Favorite thing: This photo is taken from the Tian An Men Gate, where I stood directly over the big Mao portrait. The entrance fee is very expensive. And I think it is not worth it. But for the Chinese people this Gate is very important as Mao Zedong proclaimed the formal establishment of the People's Republik here. That was on Oct. 1st 1949. I was there around Oct 1st 1993 invited by the Beijing Language Institute (no entrance fee :) ). The Tian An Men Suqare was full of flowers and people.
Fondest memory: What impressed me most in Beijing? Well, crowded almost everywhere. I remember the local people told me never go out on holidays. I didn't take their kind suggestion then and so I went to Tian'anmen square. WOW!!! Then I really regret - tooooooo maaaaaannnnyyyy people!!(I am not lieing. Looking at the picture so you know.) You have to walk chest to back against each other. A ten meter distance took 10 minutes to finish. That's crazy! But that's also one very special experience for me.
In Beijing, remember wake up earlier and go out for some morning walk, you can feel the energetic side of the city. Walk along the Cheung On Street from Wang Fu Jing to the Tian An Mun Square, you will find the morning sun is climbing up right behind you. At about six every morning, old people gather at the Square for exercise while the Liberation Army hold the Flag Lifting Ceremony.
Fondest memory: Tian An Mun is a must see site. It is so historical and it has been the center of capital for many centuries. Worldwide known events or issues either recent one or happaned decades ago were taken place right here.
the People's Hall
This building is one of the most important polictial centres of People's Republic of China.
If you are a foreigner and has no idea of the Chinese political structure, I think you can regard it as another parliament building. :-)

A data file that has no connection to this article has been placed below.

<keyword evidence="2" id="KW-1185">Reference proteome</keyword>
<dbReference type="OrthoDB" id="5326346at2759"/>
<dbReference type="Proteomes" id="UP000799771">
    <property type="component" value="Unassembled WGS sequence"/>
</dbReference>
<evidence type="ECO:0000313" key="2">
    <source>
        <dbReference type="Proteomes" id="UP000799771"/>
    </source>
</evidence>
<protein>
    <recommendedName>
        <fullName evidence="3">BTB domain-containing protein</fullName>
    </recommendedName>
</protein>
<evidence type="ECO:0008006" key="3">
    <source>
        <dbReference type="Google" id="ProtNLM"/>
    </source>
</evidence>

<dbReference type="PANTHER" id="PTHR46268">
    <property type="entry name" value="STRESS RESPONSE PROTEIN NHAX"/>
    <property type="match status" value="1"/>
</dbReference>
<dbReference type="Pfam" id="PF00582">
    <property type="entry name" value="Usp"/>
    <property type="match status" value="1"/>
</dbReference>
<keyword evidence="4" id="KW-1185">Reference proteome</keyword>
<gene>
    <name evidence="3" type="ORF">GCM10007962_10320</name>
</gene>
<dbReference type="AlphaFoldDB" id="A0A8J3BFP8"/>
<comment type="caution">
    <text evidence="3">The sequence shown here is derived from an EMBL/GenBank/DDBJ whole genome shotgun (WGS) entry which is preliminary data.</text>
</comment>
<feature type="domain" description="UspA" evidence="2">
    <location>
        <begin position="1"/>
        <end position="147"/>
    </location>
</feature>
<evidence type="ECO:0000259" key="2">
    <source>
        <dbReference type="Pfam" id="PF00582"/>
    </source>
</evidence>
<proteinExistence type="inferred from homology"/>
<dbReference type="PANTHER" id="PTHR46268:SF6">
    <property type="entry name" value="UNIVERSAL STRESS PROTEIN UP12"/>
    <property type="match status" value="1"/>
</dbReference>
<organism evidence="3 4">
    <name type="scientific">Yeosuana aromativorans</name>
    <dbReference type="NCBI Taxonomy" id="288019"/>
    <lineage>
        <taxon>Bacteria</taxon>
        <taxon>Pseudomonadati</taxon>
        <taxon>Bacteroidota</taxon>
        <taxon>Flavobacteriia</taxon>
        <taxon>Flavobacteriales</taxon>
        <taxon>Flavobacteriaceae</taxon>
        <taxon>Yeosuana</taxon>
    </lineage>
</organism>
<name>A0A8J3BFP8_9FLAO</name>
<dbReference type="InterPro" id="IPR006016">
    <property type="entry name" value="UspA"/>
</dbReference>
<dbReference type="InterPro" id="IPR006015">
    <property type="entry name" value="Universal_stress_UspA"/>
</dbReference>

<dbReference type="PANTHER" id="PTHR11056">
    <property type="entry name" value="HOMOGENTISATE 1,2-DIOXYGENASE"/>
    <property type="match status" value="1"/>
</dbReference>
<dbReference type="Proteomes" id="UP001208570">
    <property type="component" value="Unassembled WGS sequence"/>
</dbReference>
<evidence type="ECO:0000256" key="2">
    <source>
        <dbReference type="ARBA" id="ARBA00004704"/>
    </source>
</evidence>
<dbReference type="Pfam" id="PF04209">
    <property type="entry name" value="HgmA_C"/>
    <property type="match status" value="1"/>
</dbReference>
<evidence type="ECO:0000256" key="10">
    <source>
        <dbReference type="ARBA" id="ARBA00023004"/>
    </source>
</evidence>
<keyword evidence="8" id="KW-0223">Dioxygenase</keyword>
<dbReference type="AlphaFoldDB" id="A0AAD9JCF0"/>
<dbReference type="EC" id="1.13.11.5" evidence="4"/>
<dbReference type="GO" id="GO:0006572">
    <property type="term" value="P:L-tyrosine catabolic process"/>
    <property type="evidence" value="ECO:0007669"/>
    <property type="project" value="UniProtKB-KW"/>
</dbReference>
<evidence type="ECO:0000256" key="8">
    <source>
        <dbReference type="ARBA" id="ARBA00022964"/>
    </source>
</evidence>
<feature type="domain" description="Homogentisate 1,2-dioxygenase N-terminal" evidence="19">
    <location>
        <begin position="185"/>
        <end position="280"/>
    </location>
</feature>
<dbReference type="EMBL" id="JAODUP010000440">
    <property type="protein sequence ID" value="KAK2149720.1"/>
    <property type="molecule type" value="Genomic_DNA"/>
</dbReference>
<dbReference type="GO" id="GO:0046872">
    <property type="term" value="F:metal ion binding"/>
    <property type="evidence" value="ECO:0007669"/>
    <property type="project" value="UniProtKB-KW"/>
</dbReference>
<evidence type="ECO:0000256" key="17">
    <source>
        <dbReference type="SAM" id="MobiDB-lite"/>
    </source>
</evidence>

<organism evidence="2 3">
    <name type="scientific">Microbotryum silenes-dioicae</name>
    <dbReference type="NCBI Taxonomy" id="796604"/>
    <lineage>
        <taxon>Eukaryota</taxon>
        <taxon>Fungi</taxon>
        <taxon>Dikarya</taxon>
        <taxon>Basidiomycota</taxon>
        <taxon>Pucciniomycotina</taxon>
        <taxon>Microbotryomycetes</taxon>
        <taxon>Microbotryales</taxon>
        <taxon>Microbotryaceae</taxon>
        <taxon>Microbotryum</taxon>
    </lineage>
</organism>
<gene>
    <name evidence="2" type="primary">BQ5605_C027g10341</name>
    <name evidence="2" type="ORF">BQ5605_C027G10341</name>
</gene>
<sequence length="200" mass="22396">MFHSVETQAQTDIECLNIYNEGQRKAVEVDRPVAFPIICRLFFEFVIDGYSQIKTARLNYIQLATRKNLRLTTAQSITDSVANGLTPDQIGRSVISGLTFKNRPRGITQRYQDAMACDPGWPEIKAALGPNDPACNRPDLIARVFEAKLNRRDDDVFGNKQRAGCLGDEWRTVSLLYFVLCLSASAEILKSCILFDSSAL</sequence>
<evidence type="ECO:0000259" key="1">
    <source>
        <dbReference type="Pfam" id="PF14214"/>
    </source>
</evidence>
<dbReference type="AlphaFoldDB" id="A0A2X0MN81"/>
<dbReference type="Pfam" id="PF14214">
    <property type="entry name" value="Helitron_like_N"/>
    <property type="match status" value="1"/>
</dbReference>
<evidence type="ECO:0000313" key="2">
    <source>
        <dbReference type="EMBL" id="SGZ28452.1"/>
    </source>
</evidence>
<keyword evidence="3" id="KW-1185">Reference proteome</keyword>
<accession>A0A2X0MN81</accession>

GATE OF HEAVENLY PEACE
Tian An Men square has got several highlights: south of the Palace Museum and north of Tiananmen Square is the Ming Dynasty rostrum of Tiananmen (gate of Heavenly Peace ). From this vantage point you can scan the golden roofs of the place and the square which is called 'the heart of China'.
Tian an Men is said to be the biggest square in the world. I don't know if that is true, but it seems so!. Anyway, it is always full; most of the people here is chinese, they take lots of photos everywhere. They sit on the floor (strange, there are no benches in all this huge square) eat and drink here... If you visit in summer, bring a hat or umbrella, there's little shadow here.
During the Ming and Qing eras, the square was enclosed by a red wall. Commoners were permitted entry only to be executed. The wall was destroyed during the 1911 revolution, and the square has quadrupled in size. Now a half-million people can stand there.
Every tourist sight you've ever heard about should be seen. The people were charming and friendly. Tiananmen Square was interesting. Filled with flowers left over from celebration. A couple wanted me to hold their toddler while they took my picture, but we compromised and I held the toddler while we both took pictures.
Fondest memory: Seeing a person sweeping up dirt along the 'freeway', the bicycles and the contrast of bright colors against the gray building.
Fondest memory: This picture-perfect postcard gives you an aerial view of TianAnmen Square. If you can drag yourself out of bed (yes, DRAG!) before sunrise, you can actually catch the flag raising ceremony here at the crack of dawn, performed by PLA solders taught to march at a precised timing of 108 paces per minute, 75 cm per pace!!!!!! You can also watch the SAME ceremony - done in reverse order - at sunset. However you will probably melt in the throngs and throngs of people gathered here in the evenings. And you can't get a good view of the ceremony!!!!!!
Favorite thing: Tiananmen Square -- the heart of the city. Major rallies were held here during the Cultural Revolution when the then Chairman Mao attended parades of up to 1,000,000 people. And in 1989, huge army tanks and soldiers squashed pro-democracy demonstrators here; the result that followed was tragic.
Fondest memory: That's me at another section of the huge TIAN' ANMEN SQUARE. This is definitely the heart of Beijing. Today, the square is a place for people to stroll and wander (aimlessly??) or to fly decorated kites!
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